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Anthony Ray Hinton Spent Almost 30 Years on Death Row. Now He Has a Message for White America.

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Anthony Ray Hinton was mowing the lawn at his mother's house in 1985 when Alabama police came to arrest him for 2 murders he did not commit. One took place when he was working the night shift at a Birmingham warehouse. Yet the state won a death sentence, based on 2 bullets it falsely claimed matched a gun found at his mother's home. In his powerful new memoir, "The Sun Does Shine: How I Found Life and Freedom on Death Row," Hinton describes how racism and a system stacked against the poor were the driving forces behind his conviction. He also writes about the unique and unexpected bonds that can form on death row, and in particular about his relationship with Henry Hays, a former Klansman sentenced to death for a notorious lynching in 1981. Hays died in the electric chair in 1997 - 1 of 54 people executed in Alabama while Hinton was on death row.
After almost 30 years, Hinton was finally exonerated in 2015, thanks to the Equal Justice Initiative, or EJI. On April 27…

Calls to abolish death penalty grow louder in Japan

Iwao Hakamada and his sister, shortly after his release from death row.
Iwao Hakamada and his sister, shortly after his release from death row.
Country's legal community will declare its opposition to capital punishment amid concern over miscarriages of justice

Japan is expected to come under unprecedented domestic pressure over its use of the death penalty when, for the first time, the country's legal community calls for its abolition next month.

The Japan Federation of Bar Associations, whose membership includes 37,000 lawyers and hundreds of other legal professionals, said it would declare its opposition to capital punishment at a meeting in early October due to growing concern over miscarriages of justice.

The declaration will put the federation at odds with the prime minister, Shinzo Abe, whose administration has executed 16 people since it took office in late 2012.

Successive Japanese governments have resisted pressure from the UN, the EU and human rights groups to abolish the death penalty.

"If an innocent person or an offender who does not deserve to be sentenced to death is executed, it is an irrevocable human rights violation," Yuji Ogawara, who heads a bar association panel on the death penalty, was quoted as saying by the Kyodo news agency.

"There are still lawyers who support the death penalty, but I think we have developed an environment that enables us to seek its abolition."

The federation will call for an end to capital punishment by 2020, when Japan hosts a UN congress on crime prevention and criminal justice. It said life sentences without the possibility of parole should be considered as an alternative.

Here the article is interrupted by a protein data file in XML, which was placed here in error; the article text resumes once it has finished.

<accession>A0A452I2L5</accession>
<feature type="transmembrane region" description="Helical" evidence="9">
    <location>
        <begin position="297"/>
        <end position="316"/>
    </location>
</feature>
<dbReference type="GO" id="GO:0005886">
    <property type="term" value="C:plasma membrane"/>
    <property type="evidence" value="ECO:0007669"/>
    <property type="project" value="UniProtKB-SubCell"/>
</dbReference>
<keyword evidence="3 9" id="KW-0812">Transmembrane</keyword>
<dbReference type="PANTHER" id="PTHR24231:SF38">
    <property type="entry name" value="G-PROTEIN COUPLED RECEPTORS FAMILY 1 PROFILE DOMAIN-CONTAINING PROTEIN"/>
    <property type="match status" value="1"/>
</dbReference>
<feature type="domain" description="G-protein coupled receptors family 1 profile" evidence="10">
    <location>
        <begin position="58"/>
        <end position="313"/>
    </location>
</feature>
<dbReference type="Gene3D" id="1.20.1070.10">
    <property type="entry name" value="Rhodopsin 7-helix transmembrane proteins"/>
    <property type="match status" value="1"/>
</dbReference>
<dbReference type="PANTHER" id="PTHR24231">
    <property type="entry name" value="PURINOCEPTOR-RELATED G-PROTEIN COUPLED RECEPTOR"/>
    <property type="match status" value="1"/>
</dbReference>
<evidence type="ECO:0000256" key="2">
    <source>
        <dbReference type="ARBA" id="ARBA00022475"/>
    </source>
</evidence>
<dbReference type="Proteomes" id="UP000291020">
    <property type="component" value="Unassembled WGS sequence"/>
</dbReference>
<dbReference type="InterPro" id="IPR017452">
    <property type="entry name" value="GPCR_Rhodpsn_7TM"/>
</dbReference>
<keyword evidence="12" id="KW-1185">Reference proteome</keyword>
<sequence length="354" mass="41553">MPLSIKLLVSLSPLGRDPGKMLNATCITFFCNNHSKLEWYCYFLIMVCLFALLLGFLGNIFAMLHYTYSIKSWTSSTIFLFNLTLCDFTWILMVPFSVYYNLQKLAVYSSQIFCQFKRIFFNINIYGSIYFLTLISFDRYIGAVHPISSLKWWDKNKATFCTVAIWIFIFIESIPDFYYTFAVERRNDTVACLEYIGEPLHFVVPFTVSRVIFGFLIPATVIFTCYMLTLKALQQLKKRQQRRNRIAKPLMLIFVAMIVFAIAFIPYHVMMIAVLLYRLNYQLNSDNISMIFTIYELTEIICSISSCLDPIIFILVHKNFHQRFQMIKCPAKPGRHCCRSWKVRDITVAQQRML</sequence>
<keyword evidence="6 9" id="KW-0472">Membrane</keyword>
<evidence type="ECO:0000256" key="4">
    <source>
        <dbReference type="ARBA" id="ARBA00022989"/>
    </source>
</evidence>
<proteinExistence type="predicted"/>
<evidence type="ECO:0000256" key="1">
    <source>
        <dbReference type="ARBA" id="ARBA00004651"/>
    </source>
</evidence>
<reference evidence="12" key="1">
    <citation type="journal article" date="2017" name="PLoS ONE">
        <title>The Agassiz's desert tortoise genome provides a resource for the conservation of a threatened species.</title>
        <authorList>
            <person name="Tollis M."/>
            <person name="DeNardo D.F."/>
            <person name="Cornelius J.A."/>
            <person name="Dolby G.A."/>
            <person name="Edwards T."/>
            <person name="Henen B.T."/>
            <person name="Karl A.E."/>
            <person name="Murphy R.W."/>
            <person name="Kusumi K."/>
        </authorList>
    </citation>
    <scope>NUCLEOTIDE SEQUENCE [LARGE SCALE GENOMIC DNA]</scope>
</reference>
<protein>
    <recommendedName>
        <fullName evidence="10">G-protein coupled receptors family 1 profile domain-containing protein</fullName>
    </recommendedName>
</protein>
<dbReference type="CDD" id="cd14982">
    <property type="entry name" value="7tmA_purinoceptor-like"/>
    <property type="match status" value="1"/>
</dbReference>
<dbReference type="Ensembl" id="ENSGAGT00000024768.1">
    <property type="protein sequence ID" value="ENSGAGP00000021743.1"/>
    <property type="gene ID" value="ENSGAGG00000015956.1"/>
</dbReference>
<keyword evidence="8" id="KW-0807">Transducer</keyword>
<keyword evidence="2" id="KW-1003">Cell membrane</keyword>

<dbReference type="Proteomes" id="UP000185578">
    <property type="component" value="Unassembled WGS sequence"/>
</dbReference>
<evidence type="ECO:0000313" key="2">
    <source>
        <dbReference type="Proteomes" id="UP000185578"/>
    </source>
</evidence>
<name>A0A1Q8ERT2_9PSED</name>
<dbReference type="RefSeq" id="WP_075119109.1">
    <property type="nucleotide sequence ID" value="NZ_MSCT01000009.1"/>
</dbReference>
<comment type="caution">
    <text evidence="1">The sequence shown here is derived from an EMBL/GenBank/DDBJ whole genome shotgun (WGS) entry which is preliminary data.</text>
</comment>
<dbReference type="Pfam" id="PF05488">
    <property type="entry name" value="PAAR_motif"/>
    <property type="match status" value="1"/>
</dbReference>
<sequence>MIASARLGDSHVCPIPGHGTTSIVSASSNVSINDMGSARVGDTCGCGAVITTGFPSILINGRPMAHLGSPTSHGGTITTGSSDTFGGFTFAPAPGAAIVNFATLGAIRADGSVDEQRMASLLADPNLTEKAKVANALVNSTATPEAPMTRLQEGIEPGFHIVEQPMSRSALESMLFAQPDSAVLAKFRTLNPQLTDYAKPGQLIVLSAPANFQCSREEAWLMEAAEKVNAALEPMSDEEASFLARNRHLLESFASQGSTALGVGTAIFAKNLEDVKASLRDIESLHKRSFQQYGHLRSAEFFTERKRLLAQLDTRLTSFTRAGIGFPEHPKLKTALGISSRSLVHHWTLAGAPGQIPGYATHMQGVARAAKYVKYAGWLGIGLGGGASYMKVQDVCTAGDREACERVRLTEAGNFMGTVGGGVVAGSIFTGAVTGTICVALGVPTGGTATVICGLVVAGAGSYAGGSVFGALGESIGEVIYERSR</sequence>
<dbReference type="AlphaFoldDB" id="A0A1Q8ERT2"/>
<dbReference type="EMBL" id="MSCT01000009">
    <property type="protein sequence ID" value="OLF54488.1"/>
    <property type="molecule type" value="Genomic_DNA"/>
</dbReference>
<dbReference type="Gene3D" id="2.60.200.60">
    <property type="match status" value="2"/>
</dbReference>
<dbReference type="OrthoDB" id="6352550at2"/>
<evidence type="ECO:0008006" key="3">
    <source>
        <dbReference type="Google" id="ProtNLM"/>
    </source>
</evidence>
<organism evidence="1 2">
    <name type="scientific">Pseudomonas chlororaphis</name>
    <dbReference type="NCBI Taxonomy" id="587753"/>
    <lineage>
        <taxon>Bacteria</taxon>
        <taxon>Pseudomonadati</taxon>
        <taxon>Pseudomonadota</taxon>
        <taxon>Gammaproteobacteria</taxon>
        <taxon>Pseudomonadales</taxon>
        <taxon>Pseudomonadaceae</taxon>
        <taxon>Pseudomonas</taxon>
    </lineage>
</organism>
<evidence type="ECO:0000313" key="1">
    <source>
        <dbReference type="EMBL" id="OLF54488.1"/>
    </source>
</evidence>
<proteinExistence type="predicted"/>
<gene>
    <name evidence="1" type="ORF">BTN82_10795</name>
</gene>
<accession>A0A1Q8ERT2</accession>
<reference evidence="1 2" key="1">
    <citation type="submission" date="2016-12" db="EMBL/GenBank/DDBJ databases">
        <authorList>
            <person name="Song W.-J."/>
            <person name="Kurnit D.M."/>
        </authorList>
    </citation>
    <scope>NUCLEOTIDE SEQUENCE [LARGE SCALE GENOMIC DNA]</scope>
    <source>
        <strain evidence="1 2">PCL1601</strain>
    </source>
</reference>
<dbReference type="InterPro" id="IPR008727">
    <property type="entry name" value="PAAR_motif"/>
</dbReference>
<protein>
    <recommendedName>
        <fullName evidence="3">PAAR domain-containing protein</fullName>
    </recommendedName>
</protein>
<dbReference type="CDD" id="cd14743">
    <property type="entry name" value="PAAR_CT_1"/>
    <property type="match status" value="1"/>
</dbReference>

Japan and the US are the only G7 countries that continue to execute prisoners, while more than 140 countries have abolished the death penalty either by law or in practice.

Doubts about the safety of convictions grew in 2014 after Iwao Hakamada was released having spent more than 45 years on death row. A court ordered a retrial in Hakamada's murder case, amid suggestions that police investigators fabricated evidence against him.

The former professional boxer had been sentenced to hang in 1968 for the murders 2 years earlier of a company president, his wife and their 2 children.

In addition, 4 death row prisoners were found not guilty after being granted retrials in the 1980s.

Japan has resisted calls to end capital punishment, citing opinion polls showing high levels of support for its retention. Public backing for the death penalty remained strong during the trials of people accused of taking part in the 1995 sarin gas attack on the Tokyo subway, in which 13 people died and thousands were injured.

In a damning 2009 report, Amnesty International accused Japan of subjecting death row inmates to "cruel, inhuman and degrading" treatment. Prisoners typically spend many years in solitary confinement, and only learn of the timing of their execution, by hanging, hours before it takes place.

Amnesty recently criticised Japan for executing or placing mentally ill and intellectually challenged prisoners in solitary confinement.

Legal experts welcomed the federation's decision. "Having Japan's largest human rights protection body come out in favour of eliminating the death sentence will have a huge impact," Prof Kana Sasakura from Konan University in Kobe told the Asahi Shimbun newspaper.

There are 124 inmates on death row in Japan, 89 of whom are seeking retrials, according to the justice ministry.

Source: The Guardian, September 21, 2016

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